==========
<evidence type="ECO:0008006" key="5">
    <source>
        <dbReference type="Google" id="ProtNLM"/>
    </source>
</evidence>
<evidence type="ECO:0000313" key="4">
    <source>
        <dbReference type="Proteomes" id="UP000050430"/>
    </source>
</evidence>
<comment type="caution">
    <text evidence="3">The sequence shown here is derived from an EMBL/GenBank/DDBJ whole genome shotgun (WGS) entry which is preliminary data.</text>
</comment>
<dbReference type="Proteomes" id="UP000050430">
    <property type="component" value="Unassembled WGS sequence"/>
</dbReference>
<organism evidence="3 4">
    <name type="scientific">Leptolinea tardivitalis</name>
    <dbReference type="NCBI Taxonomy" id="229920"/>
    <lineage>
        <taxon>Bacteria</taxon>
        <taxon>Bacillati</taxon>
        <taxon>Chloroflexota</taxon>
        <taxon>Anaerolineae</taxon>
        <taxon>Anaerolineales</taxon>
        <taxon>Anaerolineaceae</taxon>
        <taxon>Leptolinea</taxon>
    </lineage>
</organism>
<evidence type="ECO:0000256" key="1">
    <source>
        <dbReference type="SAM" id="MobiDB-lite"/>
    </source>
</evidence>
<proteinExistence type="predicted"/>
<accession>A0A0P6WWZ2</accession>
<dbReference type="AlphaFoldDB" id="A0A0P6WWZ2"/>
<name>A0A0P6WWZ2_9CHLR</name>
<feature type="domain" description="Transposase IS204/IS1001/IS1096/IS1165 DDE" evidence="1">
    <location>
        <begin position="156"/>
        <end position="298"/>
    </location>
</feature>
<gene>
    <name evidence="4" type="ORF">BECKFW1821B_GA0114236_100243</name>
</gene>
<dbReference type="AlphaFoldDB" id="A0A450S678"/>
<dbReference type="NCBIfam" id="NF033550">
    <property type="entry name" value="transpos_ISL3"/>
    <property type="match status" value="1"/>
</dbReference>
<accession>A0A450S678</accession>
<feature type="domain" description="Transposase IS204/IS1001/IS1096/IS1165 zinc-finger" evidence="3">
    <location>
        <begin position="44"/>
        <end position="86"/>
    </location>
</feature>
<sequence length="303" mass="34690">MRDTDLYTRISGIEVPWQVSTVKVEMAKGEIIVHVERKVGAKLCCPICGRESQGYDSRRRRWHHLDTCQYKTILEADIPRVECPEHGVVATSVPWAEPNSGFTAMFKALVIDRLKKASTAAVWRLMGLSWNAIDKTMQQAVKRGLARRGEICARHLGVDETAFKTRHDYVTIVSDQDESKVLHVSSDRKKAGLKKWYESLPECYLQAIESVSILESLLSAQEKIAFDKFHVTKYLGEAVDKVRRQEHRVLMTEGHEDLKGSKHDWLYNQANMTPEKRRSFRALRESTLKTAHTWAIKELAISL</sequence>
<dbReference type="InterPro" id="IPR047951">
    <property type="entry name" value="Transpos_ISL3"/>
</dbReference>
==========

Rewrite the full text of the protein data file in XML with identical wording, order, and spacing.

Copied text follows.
<evidence type="ECO:0008006" key="5">
    <source>
        <dbReference type="Google" id="ProtNLM"/>
    </source>
</evidence>
<evidence type="ECO:0000313" key="4">
    <source>
        <dbReference type="Proteomes" id="UP000050430"/>
    </source>
</evidence>
<comment type="caution">
    <text evidence="3">The sequence shown here is derived from an EMBL/GenBank/DDBJ whole genome shotgun (WGS) entry which is preliminary data.</text>
</comment>
<dbReference type="Proteomes" id="UP000050430">
    <property type="component" value="Unassembled WGS sequence"/>
</dbReference>
<organism evidence="3 4">
    <name type="scientific">Leptolinea tardivitalis</name>
    <dbReference type="NCBI Taxonomy" id="229920"/>
    <lineage>
        <taxon>Bacteria</taxon>
        <taxon>Bacillati</taxon>
        <taxon>Chloroflexota</taxon>
        <taxon>Anaerolineae</taxon>
        <taxon>Anaerolineales</taxon>
        <taxon>Anaerolineaceae</taxon>
        <taxon>Leptolinea</taxon>
    </lineage>
</organism>
<evidence type="ECO:0000256" key="1">
    <source>
        <dbReference type="SAM" id="MobiDB-lite"/>
    </source>
</evidence>
<proteinExistence type="predicted"/>
<accession>A0A0P6WWZ2</accession>
<dbReference type="AlphaFoldDB" id="A0A0P6WWZ2"/>
<name>A0A0P6WWZ2_9CHLR</name>
<feature type="domain" description="Transposase IS204/IS1001/IS1096/IS1165 DDE" evidence="1">
    <location>
        <begin position="156"/>
        <end position="298"/>
    </location>
</feature>
<gene>
    <name evidence="4" type="ORF">BECKFW1821B_GA0114236_100243</name>
</gene>
<dbReference type="AlphaFoldDB" id="A0A450S678"/>
<dbReference type="NCBIfam" id="NF033550">
    <property type="entry name" value="transpos_ISL3"/>
    <property type="match status" value="1"/>
</dbReference>
<accession>A0A450S678</accession>
<feature type="domain" description="Transposase IS204/IS1001/IS1096/IS1165 zinc-finger" evidence="3">
    <location>
        <begin position="44"/>
        <end position="86"/>
    </location>
</feature>
<sequence length="303" mass="34690">MRDTDLYTRISGIEVPWQVSTVKVEMAKGEIIVHVERKVGAKLCCPICGRESQGYDSRRRRWHHLDTCQYKTILEADIPRVECPEHGVVATSVPWAEPNSGFTAMFKALVIDRLKKASTAAVWRLMGLSWNAIDKTMQQAVKRGLARRGEICARHLGVDETAFKTRHDYVTIVSDQDESKVLHVSSDRKKAGLKKWYESLPECYLQAIESVSILESLLSAQEKIAFDKFHVTKYLGEAVDKVRRQEHRVLMTEGHEDLKGSKHDWLYNQANMTPEKRRSFRALRESTLKTAHTWAIKELAISL</sequence>
<dbReference type="InterPro" id="IPR047951">
    <property type="entry name" value="Transpos_ISL3"/>
</dbReference>